|Born||26 December 1881|
Rezsőháza, Kingdom of Hungary
|Died||28 May 1952 (aged 70)|
Hungarian Soviet Republic
Kingdom of Hungary
|Battles/wars||World War I|
Hungarian-Romanian War of 1919
World War II
This article relies largely or entirely on a single source. (January 2018)
Henrik Werth was born in Rezsőháza, Hungary (Knićanin, today in Serbia), on 26 December 1881. He became a military cadet in the Austro-Hungarian Army in 1897 in Vienna, and got a rapid advance in rank during World War I. By 1918, he was a lieutenant colonel. He later served the Hungarian Soviet Republic after the collapse of Austria-Hungary as the commander of the Hungarian Red Army's I Army Corps before being given command of the 7th Infantry Division.
Werth continued serving after the fall of the communist regime, being promoted to colonel in 1920, and to major general in 1926. He taught at the general staff academy and briefly served as the chief of operations on the general staff during that time. Werth was given mandatory retirement at age of 55, which he reached in 1936. However, he was recalled up into service in 1938 and became the chief of general staff.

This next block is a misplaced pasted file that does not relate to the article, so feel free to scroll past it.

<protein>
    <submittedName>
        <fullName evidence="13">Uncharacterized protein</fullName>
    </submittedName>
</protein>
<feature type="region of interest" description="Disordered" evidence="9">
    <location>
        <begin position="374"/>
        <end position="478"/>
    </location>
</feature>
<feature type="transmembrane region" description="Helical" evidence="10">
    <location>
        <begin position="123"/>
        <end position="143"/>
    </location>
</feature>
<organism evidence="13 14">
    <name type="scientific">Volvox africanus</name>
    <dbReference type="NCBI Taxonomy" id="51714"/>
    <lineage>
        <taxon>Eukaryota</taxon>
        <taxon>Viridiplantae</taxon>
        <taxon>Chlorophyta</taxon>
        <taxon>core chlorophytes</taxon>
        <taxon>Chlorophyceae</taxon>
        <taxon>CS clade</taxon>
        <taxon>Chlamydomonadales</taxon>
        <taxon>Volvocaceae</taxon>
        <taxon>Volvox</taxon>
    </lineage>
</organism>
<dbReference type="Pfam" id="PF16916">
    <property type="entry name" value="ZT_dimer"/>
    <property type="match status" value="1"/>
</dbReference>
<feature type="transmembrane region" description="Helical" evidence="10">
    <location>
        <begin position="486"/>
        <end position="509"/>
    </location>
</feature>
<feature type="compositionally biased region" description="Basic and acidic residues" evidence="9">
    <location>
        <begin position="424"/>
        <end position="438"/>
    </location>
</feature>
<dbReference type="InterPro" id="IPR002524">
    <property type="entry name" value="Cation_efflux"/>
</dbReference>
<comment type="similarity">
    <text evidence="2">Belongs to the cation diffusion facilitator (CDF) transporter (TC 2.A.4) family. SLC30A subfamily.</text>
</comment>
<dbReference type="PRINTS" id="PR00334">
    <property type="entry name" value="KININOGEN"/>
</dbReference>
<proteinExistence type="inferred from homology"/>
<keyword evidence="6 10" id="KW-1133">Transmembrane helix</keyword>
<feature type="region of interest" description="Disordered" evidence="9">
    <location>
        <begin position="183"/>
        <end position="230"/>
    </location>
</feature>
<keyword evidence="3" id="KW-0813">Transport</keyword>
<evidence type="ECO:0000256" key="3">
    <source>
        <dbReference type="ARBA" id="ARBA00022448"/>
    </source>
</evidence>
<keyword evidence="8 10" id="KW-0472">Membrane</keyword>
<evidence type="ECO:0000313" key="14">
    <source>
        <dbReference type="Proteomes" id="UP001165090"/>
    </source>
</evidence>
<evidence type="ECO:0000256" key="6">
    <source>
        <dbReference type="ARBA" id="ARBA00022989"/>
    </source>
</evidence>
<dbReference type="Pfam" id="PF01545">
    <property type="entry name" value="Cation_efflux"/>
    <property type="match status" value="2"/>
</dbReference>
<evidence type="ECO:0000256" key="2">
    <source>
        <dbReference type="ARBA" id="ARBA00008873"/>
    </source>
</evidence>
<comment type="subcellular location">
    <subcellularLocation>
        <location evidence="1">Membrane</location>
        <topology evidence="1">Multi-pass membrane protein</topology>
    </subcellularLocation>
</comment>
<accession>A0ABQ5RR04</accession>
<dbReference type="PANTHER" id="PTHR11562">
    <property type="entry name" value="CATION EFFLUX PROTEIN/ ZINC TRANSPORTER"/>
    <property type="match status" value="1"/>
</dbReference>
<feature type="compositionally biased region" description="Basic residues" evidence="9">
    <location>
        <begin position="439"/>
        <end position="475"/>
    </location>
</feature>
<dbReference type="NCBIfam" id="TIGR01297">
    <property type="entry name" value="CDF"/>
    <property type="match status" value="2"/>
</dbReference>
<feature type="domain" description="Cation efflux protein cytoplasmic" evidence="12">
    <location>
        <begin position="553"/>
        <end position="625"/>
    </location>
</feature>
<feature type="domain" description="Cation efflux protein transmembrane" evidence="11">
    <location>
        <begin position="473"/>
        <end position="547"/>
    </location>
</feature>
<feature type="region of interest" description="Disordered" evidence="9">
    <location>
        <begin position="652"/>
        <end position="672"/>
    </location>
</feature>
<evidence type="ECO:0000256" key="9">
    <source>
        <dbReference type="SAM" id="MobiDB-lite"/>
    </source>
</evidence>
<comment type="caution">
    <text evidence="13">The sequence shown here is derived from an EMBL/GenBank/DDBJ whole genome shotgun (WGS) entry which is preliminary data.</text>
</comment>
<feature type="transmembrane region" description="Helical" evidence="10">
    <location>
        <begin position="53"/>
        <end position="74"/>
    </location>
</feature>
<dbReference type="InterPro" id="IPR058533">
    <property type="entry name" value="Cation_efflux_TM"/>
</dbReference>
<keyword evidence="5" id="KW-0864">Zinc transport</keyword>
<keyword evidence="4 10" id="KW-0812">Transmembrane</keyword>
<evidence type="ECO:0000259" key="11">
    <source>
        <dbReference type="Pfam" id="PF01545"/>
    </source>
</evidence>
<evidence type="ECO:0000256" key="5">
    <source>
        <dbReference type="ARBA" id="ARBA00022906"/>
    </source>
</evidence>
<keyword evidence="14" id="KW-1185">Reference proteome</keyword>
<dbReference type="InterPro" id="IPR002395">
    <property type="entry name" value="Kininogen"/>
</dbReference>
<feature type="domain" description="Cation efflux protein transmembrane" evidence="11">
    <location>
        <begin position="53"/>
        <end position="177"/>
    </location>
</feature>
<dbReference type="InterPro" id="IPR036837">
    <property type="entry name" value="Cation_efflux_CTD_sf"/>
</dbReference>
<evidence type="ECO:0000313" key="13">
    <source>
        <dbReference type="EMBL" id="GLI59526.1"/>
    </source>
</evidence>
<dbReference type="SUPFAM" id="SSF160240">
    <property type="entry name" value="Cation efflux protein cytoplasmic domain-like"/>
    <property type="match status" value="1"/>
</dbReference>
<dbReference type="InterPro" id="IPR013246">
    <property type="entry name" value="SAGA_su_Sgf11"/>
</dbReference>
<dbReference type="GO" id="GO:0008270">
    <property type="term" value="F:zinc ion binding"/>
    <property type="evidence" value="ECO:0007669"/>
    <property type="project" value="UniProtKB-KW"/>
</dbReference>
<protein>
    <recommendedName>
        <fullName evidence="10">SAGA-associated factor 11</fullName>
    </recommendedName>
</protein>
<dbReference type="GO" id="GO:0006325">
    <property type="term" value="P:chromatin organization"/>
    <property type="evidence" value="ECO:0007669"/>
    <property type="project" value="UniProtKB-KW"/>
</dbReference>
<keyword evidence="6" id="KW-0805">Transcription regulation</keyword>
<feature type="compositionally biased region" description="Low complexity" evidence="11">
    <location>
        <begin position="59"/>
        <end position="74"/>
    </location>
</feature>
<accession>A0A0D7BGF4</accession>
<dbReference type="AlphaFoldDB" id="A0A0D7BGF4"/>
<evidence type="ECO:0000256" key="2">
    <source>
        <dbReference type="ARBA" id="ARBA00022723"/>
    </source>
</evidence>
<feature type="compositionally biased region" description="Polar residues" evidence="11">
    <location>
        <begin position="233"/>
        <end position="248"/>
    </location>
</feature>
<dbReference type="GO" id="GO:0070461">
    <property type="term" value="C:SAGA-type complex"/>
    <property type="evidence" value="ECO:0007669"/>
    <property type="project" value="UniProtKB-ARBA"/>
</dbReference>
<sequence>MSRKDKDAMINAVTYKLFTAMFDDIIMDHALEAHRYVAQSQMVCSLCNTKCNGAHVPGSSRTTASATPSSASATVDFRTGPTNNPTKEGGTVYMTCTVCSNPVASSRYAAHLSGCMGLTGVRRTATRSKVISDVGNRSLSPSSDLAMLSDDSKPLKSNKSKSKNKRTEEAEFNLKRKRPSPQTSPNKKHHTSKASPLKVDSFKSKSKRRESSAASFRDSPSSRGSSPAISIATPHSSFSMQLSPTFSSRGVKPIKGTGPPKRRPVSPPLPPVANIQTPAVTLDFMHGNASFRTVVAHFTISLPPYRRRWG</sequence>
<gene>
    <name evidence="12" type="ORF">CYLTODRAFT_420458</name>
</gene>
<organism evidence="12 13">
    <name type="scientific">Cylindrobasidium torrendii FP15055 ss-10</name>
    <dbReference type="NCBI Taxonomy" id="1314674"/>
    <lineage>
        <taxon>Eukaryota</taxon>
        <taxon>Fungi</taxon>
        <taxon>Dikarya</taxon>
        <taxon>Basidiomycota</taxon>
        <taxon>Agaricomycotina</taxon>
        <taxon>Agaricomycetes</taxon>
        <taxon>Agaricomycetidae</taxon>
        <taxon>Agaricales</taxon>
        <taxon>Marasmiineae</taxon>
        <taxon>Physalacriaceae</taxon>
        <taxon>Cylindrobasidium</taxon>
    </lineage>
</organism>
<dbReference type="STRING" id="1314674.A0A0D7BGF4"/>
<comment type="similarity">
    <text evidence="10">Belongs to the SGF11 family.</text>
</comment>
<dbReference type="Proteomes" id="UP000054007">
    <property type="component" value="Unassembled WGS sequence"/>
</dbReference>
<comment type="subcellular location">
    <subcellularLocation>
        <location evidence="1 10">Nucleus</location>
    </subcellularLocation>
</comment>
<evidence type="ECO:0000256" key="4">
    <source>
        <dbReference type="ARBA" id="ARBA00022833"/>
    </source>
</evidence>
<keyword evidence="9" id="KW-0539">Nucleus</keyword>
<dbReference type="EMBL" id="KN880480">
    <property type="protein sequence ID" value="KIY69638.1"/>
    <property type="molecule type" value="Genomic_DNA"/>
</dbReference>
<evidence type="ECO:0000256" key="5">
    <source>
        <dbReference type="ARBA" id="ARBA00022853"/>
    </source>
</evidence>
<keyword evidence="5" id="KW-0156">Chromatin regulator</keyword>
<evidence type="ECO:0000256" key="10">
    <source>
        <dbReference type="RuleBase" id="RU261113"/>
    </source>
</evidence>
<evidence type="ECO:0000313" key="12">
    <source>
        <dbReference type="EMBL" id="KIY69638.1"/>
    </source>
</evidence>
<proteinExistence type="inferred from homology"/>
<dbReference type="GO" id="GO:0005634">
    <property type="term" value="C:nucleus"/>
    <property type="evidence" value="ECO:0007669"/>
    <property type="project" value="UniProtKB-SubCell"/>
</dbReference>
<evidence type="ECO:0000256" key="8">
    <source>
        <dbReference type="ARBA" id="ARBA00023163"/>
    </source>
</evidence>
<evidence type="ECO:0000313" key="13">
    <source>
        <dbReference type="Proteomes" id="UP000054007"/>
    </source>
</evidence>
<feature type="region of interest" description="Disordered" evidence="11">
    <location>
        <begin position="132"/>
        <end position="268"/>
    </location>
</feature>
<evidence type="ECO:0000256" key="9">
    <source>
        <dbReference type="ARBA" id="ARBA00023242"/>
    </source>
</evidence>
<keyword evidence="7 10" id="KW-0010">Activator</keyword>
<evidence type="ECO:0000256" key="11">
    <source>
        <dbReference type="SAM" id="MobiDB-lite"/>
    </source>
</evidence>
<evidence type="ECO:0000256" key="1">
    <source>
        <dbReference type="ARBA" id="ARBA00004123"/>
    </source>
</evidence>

Of German ancestry, he supported Hungary's entry into World War II and believed that Hungary could profit from helping the Germans. He was later dismissed from his post because of making a promise to the Germans that all Hungarian Army units would be available to them (without the permission of Regent Miklós Horthy).
He was recalled from retirement in February 1945 by the Soviet forces, and was immediately arrested. The Hungarian People's Court sentenced him to death because of war crimes. He was transferred to the USSR where he died in 1952.
- Kursietis, Andris J., and Antonio J. Munoz. The Hungarian Army and Its Military Leadership in World War II. Bayside, NY: Axis Europa & Magazines, 1999. Print.
- Profile (search "W" for Werth), Magyar Életrajzi Lexikon; accessed 24 January 2018.
Lt. Gen. Lajos Keresztes-Fischer
| Chief of the General Staff
29 September 1938 – 31 August 1941
Col. Gen. Ferenc Szombathelyi